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The Nike Corporate Welfare LawOpinion by Michael Munk Salem-News.com
Nike will be protected from taxes and remain burdened only by Oregon’s corporate friendly six year old “single sales factor” that counts only its Oregon sales.
(PORTLAND, OR) - It is the genius of the 1%, who used to be called the “ruling class,” that its control of our politicians even when exercised brutally in the light of day can appear to Oregonians as just part of the natural order of things.
Democrat Ginny Burdick of Portland and Republican Bruce Hanna quickly joined hands with the state’s major media http://www.oregonlive.com/
In case you missed it, this rant was occasioned by Governor Kitzhaber’s call today http://www.oregonlive.com/
What could have persuaded our normally placid governor to take such dramatic action? Well, it turns out that not much more than a month ago, Phil or his emissary confided to Kitz that “other [anonymous] states were courting” his company to attract a projected “expansion.”
This private chat panicked the governor: what if Phil played to the race to the bottom for tax breaks and other subsidies and located his “expansion” in a desperate no tax, low wage, right to work state? And even if he kept his (already taxpayer subsidized) headquarters campus and other Washington county locations, “the long term prospect of a full relocation was a legitimate worry,” as The Oregonian put it.
The last time Knight intimidated a major state institution was his threat to end his subsidy of the U of Oregon sport teams after a student group exposed his Asian sweat shops. Like military recruits in basic training when ordered to jump, the esteemed center of higher learning in Eugene responded “how high?”
So what did the company The Oregonian described as having “its foot halfway out the door” demand as the price for keeping it there? In return for investing $150M and creating 500 jobs over five years—a modest “expansion” indeed for a company that employs 44,000 world wide-- Kitz and the suddenly bi-partisan legislature will pass the “Nike corporate welfare law.” It simply guarantees that Nike will be protected from taxes on its property or payroll or its worldwide sales and remain burdened only by Oregon’s corporate friendly six year old “single sales factor” that counts only its Oregon sales. And the governor will guarantee not to fiddle with it for at least 10 years.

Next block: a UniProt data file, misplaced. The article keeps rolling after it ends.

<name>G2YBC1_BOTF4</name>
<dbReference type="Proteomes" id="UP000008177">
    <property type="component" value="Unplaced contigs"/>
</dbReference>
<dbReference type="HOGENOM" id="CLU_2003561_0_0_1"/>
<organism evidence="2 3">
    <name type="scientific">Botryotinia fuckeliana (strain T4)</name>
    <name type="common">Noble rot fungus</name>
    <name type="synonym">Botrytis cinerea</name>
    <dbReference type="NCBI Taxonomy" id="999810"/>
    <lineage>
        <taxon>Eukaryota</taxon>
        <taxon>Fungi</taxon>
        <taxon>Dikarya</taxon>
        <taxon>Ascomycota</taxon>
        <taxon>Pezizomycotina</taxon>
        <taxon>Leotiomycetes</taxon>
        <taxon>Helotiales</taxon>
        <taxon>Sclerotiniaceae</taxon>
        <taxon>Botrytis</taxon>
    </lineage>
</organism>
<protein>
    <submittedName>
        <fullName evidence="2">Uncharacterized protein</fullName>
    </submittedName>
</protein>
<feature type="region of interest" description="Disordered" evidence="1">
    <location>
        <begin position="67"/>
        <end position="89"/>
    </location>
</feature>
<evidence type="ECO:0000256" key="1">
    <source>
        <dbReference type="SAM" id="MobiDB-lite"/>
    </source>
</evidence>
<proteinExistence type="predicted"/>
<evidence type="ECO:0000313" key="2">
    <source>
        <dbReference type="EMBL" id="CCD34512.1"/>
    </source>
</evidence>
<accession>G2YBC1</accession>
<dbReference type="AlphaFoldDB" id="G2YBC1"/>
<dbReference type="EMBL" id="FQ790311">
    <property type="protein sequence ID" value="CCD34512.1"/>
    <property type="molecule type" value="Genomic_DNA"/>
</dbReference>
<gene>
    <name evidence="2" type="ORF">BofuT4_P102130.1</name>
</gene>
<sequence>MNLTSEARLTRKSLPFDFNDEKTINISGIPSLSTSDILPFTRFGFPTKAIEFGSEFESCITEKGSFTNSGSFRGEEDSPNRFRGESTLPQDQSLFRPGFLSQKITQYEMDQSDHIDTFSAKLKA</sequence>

This pathetic spectacle arrives right after a lengthy investigation the New York Times “As companies seek tax deal, governments pay high price”.
The governor’s deal is also particularly cynical when at a time of declining public services desperate politicians are dragging out a regressive sales tax out of mothballs and The Oregonian’s “fact checker finds “mostly true” a finding that Oregon’s existing tax breaks (including almost $900B a year in corporate welfare) exceed tax collections.
The Oregonian is wrong when it predicts that only “cynics” will call the deal “an outright mugging by Nike.” The only critic it quoted was the director of the Oregon Center for Public Policy who politely criticized the deal as “bad public policy” But that’s only because the few of us who are calling out such a cynical gift from Oregonians to corporate welfare queen Phil Knight aren’t cynics, just realists not yet bamboozled by the genius of the 1%.- Michael Munk
Visit my website www.michaelmunk.com
Michael Munk tries to glean important but overlooked items from the world media on the issues of the day and posts them on an irregular schedule. Although items can overlap, he also maintains separate lists for activists in Portland, Oregon and the Northwest, and special lists for: Labor, Latin America, Israel, Torture Taxis, Korea, and the Czech Republic.
Michael is a highly praised writer from an important generation whose book, the Portland Red Guide, has received high praise.
"City Commissioner Nick Fish gave me a copy. Sat down on my sofa and couldn't put it down until I finished. Fascinating!"
"Whoop! Whoop! I'm impressed by how many names from Portland's past have not made it into our official histories and public memorials. Some were good friends of mine. Local history is too often overlooked. Good work, Mike."
Visit the new photo gallery on Michael's website: www.michaelmunk.com
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